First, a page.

You never really understood why you joined the army. Not then, as you eagerly signed up with all of your other foolish friends, and not now, as you sit on the shore of a bloody beach, tarnished by disaster and loss.
You remember reading adventure novels about bold heroes who were stuck in situations like yours, but of course, you fail to recall how they survived. Your mother always said how clever you were, how easy it was for you to talk your way out of unfortunate circumstances. If only she could see you now; stranded, awaiting help, or rather, a miracle, that would never arrive.
There are lines, dozens of them, with hundreds of soliders each, spilling into tiny sailboats that wield hope and promise for about twenty minutes before a fighter pilot comes along and obliterates them. You had gotten on three different ones, all of which sank, before surrendering to a feeling you could only describe as “devastation” and collapsing onto the hot sand.
France had been your dream. You would look at photographs in newspapers, frozen moments in time, of people in France. It was a country made of smiles and love and laughter. Paris, the city of lights, was now darker than ever; once filled to the brim with passion and art, overflowing with music and dancing and parties like bubbly champagne in a glass, now empty. Lost.
You never got to see it, and you likely never will. With every wave that rolls in and every boat that sinks, you draw further and further into yourself, until you doubt there is anything left. And it’s not like you hadn’t tried, hadn’t given up every bit of strength you had into escaping. You did. But nothing worked.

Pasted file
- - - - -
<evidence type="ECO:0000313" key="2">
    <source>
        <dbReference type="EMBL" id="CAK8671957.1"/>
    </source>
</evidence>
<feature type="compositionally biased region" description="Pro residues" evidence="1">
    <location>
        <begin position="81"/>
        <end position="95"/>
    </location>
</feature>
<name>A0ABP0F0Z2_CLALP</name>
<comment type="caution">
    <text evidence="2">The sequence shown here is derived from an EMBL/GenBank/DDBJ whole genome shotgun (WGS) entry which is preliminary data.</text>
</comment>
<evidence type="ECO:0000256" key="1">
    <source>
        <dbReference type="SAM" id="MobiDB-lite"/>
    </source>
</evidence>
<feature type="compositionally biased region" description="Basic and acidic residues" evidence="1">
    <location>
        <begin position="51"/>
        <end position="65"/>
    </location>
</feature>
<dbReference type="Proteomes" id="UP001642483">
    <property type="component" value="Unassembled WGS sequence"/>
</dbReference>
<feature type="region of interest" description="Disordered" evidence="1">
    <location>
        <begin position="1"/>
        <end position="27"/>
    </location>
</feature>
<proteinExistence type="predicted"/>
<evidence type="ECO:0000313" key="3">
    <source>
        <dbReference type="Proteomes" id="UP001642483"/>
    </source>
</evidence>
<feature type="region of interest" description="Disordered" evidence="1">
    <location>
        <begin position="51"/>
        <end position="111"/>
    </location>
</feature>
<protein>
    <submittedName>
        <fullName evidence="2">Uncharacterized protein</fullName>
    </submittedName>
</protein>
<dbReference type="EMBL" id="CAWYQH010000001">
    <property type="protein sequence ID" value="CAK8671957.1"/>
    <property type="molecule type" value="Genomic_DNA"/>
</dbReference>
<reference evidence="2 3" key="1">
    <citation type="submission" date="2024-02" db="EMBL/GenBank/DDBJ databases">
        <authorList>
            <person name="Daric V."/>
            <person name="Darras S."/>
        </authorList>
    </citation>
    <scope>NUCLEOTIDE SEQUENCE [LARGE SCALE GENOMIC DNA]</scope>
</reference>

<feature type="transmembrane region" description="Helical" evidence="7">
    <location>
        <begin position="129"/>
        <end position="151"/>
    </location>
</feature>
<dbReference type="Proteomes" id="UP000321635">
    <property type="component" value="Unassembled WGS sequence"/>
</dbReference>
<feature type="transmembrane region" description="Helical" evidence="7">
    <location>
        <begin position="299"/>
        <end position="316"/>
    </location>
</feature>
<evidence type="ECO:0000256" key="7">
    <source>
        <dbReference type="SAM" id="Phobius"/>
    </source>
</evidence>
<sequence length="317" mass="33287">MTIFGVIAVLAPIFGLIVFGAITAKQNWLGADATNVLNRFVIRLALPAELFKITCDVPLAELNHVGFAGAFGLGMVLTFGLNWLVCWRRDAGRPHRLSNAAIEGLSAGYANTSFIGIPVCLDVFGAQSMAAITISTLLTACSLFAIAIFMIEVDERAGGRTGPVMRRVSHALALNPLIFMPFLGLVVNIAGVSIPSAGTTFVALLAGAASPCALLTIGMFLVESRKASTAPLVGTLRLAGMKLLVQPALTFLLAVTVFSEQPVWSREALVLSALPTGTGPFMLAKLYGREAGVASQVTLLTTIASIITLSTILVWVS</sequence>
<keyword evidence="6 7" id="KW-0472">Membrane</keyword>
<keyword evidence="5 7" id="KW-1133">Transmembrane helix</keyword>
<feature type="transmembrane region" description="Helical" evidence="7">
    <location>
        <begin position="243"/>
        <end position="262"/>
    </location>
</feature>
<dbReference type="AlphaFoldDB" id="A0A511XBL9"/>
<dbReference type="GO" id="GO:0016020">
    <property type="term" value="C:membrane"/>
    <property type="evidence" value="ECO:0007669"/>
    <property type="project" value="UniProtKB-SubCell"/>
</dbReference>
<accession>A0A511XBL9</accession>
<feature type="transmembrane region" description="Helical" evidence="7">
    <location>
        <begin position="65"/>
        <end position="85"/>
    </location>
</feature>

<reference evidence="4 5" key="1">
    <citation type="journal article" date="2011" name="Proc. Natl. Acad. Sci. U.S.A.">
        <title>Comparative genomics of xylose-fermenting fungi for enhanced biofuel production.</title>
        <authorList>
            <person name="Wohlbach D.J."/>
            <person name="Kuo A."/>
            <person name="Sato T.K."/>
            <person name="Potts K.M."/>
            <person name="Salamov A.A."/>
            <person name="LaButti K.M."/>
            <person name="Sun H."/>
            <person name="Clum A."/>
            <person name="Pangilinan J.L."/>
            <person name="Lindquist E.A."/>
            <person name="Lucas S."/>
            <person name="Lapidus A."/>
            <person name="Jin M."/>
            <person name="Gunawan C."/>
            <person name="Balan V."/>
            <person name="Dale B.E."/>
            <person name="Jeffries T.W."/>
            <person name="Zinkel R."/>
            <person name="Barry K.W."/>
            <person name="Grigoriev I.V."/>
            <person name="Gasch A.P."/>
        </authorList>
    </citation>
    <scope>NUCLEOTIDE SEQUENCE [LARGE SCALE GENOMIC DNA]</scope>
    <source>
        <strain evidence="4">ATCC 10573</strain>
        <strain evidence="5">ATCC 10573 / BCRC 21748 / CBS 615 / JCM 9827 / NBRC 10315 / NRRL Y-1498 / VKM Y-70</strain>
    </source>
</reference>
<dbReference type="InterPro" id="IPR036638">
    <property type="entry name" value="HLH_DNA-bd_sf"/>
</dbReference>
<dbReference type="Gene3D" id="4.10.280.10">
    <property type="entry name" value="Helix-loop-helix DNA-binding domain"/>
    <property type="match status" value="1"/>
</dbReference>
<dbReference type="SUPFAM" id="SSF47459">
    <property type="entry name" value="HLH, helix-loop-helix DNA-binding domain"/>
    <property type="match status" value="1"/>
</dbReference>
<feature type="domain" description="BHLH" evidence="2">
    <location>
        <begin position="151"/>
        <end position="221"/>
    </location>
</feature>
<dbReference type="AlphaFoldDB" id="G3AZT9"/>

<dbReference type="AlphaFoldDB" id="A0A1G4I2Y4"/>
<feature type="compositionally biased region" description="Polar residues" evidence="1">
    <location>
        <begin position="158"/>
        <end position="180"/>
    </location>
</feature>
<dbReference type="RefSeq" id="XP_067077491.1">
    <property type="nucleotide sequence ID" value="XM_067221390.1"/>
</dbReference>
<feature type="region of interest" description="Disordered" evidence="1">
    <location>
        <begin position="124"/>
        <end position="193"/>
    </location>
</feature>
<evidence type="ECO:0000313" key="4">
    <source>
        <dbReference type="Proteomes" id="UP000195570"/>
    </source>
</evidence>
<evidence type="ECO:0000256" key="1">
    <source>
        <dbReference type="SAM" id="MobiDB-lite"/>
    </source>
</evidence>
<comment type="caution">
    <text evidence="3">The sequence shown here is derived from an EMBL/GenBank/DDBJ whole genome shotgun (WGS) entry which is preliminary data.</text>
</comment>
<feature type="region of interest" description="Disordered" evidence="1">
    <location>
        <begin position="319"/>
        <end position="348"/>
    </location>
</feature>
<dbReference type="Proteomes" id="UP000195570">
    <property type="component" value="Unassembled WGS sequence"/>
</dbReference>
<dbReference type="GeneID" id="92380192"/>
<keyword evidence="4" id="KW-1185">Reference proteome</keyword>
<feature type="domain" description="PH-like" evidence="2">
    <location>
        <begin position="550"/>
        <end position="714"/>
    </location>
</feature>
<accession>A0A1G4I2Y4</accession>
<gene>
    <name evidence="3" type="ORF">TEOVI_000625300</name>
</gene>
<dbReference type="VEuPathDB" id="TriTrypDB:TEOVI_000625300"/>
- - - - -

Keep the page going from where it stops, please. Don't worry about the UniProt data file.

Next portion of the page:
This stupid beach, this symbol of chaos and destruction that is practically shouting, “War!” is your only chance. These bloody seagulls crying above you are practically screaming, "You're doomed! Give up!" The leaflets that appear out of nowhere and fall at your feet, covered in drawings by the Germans, are statistics informing you that even science knows how low your odds of surviving are.
There are three different forces at work, all of which are failing. The pilots are outnumbered and fighting for their own lives, much less worrying about the thousands of soldiers below. The ships are bustling around, loading hundreds at most, only to sink and crash into the dock, killing more than they attempted to save. There are civilian sailboats on their way, but they won’t arrive for hours, maybe days.
It took you many long hours, several defeats, and a few near-death experiences to accept it, but essentially, there is no hope whatsoever.
Your best mate, Henry, still refuses to believe it. A scrawny, optimistic boy, he grins at anything remotely joyful and scoffs at your cynical, but realistic views.
“Why give up when there’s still a chance?” He asks you, absentmindedly digging into the sand with his left hand.
“Because there isn’t,” you protest. “Haven’t we seen enough, been through enough?” He shakes his head as his hand burrows a hole the size of his fist into the ground.
“It’s not over until it’s over,” he replies, his lips tugging up slightly as he pulls a shiny shell out of the hole. “You never know what miracles can arise, even in hopelessly dark places.” He waves the shell in your face.